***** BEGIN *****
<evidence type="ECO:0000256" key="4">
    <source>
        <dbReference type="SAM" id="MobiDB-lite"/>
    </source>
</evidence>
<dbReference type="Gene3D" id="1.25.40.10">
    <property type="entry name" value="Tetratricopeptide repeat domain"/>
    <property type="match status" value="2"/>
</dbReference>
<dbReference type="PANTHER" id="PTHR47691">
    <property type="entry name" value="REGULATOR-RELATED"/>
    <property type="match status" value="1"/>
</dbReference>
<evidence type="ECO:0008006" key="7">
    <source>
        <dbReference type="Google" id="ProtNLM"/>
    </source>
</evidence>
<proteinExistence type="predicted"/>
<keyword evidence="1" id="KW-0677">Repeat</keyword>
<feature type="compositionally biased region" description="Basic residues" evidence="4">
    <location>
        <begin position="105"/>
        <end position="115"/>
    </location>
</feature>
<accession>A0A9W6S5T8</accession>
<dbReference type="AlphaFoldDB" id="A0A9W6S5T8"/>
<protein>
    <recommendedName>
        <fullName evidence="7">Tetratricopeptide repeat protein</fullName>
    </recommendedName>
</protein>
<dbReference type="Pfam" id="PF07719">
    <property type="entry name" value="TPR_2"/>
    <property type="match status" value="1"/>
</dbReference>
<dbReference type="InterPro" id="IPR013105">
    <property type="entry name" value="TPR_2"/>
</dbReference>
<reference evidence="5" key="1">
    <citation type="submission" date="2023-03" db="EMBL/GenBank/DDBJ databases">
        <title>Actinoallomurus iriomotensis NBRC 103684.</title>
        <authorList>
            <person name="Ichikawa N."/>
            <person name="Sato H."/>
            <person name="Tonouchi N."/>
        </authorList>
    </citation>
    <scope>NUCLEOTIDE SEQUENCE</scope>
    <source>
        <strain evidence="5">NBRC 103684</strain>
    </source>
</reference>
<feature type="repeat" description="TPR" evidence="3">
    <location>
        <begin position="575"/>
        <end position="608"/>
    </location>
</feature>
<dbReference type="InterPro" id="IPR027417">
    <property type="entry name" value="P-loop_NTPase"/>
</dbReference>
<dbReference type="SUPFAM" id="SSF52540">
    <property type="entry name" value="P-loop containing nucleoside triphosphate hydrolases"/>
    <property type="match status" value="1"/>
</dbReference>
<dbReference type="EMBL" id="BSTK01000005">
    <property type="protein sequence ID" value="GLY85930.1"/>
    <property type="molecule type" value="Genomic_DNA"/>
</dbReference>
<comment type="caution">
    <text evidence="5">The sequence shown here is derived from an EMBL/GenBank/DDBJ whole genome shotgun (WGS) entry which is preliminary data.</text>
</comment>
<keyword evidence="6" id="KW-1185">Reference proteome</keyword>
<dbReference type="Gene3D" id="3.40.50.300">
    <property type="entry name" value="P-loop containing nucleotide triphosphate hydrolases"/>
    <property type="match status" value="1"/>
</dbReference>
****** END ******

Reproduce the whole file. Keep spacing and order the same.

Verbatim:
<evidence type="ECO:0000256" key="4">
    <source>
        <dbReference type="SAM" id="MobiDB-lite"/>
    </source>
</evidence>
<dbReference type="Gene3D" id="1.25.40.10">
    <property type="entry name" value="Tetratricopeptide repeat domain"/>
    <property type="match status" value="2"/>
</dbReference>
<dbReference type="PANTHER" id="PTHR47691">
    <property type="entry name" value="REGULATOR-RELATED"/>
    <property type="match status" value="1"/>
</dbReference>
<evidence type="ECO:0008006" key="7">
    <source>
        <dbReference type="Google" id="ProtNLM"/>
    </source>
</evidence>
<proteinExistence type="predicted"/>
<keyword evidence="1" id="KW-0677">Repeat</keyword>
<feature type="compositionally biased region" description="Basic residues" evidence="4">
    <location>
        <begin position="105"/>
        <end position="115"/>
    </location>
</feature>
<accession>A0A9W6S5T8</accession>
<dbReference type="AlphaFoldDB" id="A0A9W6S5T8"/>
<protein>
    <recommendedName>
        <fullName evidence="7">Tetratricopeptide repeat protein</fullName>
    </recommendedName>
</protein>
<dbReference type="Pfam" id="PF07719">
    <property type="entry name" value="TPR_2"/>
    <property type="match status" value="1"/>
</dbReference>
<dbReference type="InterPro" id="IPR013105">
    <property type="entry name" value="TPR_2"/>
</dbReference>
<reference evidence="5" key="1">
    <citation type="submission" date="2023-03" db="EMBL/GenBank/DDBJ databases">
        <title>Actinoallomurus iriomotensis NBRC 103684.</title>
        <authorList>
            <person name="Ichikawa N."/>
            <person name="Sato H."/>
            <person name="Tonouchi N."/>
        </authorList>
    </citation>
    <scope>NUCLEOTIDE SEQUENCE</scope>
    <source>
        <strain evidence="5">NBRC 103684</strain>
    </source>
</reference>
<feature type="repeat" description="TPR" evidence="3">
    <location>
        <begin position="575"/>
        <end position="608"/>
    </location>
</feature>
<dbReference type="InterPro" id="IPR027417">
    <property type="entry name" value="P-loop_NTPase"/>
</dbReference>
<dbReference type="SUPFAM" id="SSF52540">
    <property type="entry name" value="P-loop containing nucleoside triphosphate hydrolases"/>
    <property type="match status" value="1"/>
</dbReference>
<dbReference type="EMBL" id="BSTK01000005">
    <property type="protein sequence ID" value="GLY85930.1"/>
    <property type="molecule type" value="Genomic_DNA"/>
</dbReference>
<comment type="caution">
    <text evidence="5">The sequence shown here is derived from an EMBL/GenBank/DDBJ whole genome shotgun (WGS) entry which is preliminary data.</text>
</comment>
<keyword evidence="6" id="KW-1185">Reference proteome</keyword>
<dbReference type="Gene3D" id="3.40.50.300">
    <property type="entry name" value="P-loop containing nucleotide triphosphate hydrolases"/>
    <property type="match status" value="1"/>
</dbReference>